We used to call this “burying the lead”

July 28th, 2008

The Milwaukee Journal Sentinel reprinted this article under the headline: “Rich American’s keep getting richer.”

The first paragraph reads:

In a new sign of increasing inequality in the U.S., tadalafil look the richest 1% of Americans in 2006 garnered the highest share of the nation’s adjusted gross income for two decades, buy cialis ambulance and possibly the highest since 1929, store according to Internal Revenue Service data.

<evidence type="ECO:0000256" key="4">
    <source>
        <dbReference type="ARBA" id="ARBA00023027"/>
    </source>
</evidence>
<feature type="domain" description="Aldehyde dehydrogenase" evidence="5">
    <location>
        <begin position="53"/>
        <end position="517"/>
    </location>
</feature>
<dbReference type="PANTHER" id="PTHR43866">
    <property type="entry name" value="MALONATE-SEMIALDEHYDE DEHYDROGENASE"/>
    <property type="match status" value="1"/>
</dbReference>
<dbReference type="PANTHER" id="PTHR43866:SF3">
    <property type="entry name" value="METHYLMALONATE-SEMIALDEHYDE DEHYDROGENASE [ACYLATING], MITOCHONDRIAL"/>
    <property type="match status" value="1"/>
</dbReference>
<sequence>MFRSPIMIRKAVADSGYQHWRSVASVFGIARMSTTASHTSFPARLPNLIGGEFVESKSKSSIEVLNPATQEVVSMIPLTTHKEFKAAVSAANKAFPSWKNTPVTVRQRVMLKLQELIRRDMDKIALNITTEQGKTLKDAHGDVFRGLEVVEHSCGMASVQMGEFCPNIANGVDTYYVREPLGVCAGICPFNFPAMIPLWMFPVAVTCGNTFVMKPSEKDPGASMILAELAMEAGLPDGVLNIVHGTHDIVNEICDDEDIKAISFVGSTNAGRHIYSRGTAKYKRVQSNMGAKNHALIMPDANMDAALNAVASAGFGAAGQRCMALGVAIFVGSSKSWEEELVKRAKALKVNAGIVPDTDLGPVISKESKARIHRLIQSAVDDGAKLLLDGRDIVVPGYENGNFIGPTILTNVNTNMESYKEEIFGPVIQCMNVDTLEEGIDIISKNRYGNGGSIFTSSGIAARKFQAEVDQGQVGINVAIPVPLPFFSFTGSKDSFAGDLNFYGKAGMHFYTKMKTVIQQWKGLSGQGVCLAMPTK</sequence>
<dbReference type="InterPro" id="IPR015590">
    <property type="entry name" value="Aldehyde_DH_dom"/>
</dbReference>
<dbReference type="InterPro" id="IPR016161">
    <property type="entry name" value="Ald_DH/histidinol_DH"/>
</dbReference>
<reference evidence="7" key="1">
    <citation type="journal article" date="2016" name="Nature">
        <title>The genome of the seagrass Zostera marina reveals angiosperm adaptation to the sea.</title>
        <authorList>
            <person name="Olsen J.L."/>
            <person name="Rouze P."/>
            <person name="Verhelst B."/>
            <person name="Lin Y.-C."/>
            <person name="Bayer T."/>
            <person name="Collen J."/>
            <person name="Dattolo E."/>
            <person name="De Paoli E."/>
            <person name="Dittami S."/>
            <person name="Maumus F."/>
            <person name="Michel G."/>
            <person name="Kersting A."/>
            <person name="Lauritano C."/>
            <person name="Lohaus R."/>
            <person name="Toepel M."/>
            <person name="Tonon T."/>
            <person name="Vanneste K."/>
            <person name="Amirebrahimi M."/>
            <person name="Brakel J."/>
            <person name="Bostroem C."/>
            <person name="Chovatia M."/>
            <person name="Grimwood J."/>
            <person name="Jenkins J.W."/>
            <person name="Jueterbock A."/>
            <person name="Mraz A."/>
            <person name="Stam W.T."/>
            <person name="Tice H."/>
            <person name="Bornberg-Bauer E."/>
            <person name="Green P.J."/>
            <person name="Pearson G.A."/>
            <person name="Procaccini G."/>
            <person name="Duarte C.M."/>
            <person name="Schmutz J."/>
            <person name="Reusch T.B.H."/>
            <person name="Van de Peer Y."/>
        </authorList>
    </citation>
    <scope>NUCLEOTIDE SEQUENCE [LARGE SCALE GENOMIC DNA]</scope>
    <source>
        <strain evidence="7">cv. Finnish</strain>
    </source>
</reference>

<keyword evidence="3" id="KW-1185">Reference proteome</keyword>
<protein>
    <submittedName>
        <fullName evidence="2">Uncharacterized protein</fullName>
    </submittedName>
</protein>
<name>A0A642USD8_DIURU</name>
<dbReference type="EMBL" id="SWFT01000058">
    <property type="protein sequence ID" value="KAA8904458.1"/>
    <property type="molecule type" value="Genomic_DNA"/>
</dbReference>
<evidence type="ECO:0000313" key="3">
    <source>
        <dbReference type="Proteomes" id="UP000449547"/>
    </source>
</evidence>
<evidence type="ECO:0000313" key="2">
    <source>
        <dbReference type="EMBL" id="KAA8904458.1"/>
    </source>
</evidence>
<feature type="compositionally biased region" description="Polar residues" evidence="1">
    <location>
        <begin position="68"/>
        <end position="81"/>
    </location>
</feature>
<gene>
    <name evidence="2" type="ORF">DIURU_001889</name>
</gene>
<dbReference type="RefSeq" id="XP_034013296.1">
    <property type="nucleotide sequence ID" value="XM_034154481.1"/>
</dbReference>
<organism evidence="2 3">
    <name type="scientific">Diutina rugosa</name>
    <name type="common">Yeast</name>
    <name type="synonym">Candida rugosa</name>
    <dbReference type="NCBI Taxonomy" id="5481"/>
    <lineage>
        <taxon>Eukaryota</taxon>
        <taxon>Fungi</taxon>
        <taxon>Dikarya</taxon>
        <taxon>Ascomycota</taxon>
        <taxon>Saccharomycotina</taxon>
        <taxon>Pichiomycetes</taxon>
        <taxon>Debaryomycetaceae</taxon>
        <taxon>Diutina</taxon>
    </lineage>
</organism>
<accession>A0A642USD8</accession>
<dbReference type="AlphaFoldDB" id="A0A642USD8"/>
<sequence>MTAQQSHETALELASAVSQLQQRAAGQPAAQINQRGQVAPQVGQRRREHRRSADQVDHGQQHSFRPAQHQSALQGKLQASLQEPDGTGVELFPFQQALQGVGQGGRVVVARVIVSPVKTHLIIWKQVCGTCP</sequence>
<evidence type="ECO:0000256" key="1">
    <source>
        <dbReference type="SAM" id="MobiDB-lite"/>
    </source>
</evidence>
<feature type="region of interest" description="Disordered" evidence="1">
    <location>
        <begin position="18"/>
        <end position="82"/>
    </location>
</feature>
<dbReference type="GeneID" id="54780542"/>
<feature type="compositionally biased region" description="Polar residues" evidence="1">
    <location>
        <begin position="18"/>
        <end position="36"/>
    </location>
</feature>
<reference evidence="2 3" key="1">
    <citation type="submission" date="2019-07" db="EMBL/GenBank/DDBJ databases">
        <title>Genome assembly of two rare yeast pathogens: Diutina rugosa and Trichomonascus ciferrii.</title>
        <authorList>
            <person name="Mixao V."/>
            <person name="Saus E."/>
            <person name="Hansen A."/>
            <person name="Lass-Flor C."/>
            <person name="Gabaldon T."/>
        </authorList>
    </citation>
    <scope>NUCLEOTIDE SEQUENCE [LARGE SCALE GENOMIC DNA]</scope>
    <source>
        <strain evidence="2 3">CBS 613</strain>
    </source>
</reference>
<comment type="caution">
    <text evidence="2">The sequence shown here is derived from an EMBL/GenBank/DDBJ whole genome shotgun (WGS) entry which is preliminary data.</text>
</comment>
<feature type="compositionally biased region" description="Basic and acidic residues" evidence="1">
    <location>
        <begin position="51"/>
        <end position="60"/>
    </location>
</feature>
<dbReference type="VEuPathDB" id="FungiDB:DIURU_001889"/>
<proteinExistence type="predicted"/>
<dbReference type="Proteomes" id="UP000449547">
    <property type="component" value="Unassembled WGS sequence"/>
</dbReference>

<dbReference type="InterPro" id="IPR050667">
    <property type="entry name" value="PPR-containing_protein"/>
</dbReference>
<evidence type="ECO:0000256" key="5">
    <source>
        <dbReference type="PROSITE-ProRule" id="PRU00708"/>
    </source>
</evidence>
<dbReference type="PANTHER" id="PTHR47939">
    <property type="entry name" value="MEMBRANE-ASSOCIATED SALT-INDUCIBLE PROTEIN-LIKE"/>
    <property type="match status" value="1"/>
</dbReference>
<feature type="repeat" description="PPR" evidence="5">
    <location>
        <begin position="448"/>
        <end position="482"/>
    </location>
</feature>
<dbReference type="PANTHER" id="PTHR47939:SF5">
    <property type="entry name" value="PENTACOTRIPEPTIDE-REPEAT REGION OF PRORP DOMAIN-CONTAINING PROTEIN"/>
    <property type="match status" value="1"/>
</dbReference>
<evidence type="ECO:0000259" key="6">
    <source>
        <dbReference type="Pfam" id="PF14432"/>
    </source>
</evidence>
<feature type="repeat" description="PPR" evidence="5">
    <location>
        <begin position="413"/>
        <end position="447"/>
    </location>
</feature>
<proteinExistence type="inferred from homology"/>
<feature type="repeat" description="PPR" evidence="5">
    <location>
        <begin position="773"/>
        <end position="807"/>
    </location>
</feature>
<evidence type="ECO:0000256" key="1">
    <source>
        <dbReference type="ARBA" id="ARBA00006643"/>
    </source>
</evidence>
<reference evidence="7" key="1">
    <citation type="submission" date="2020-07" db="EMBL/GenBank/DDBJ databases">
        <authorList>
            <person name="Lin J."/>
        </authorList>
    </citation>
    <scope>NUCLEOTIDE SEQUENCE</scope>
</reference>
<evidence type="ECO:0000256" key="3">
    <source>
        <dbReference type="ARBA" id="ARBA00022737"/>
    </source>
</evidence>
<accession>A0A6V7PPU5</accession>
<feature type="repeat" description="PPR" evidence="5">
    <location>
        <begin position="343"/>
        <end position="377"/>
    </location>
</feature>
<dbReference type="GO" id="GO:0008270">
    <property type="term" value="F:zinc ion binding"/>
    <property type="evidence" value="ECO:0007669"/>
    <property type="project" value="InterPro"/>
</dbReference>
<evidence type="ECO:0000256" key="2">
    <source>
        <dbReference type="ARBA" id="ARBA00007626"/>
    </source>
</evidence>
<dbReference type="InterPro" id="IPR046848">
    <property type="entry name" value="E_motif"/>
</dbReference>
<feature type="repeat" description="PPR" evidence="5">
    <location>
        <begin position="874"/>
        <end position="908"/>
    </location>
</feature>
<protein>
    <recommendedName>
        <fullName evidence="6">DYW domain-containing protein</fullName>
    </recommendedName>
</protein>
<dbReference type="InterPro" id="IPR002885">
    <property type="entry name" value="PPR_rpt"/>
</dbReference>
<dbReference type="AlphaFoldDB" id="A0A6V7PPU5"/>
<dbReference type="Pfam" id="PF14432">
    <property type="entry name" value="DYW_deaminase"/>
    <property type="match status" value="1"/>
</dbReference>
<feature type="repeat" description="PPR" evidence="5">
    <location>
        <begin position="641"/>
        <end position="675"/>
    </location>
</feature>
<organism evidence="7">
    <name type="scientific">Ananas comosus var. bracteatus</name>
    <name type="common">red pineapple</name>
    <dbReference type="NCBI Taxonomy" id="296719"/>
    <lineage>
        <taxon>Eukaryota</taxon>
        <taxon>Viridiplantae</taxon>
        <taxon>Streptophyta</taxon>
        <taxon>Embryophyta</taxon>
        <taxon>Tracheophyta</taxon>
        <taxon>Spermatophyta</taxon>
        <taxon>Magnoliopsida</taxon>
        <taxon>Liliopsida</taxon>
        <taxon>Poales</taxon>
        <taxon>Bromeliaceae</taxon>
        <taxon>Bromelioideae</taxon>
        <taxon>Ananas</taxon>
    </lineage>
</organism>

Man, it sounds like those rich bastards are really sticking it to us.

In the sixth paragraph we discover:

According to the figures, the richest 1% reported 22% of the nation’s total adjusted gross income in 2006. That is up from 21.2% a year earlier, and is the highest in the 19 years that the IRS has kept strictly comparable figures.

They made 22% of all the money made in the United States? Wow, that seems unfair.

But wait, what is this buried in the eighth paragraph?

As the wealthiest Americans’ share of income has risen, so has their share of the income-tax burden. The group paid 39.9% of all income taxes in 2006, compared with 27.6% in 1988.

They earn 22% of the income, but they pay 40% of the taxes, and we’re still bitching about it?

Holy crap. How much of the freight should these people have to pay?

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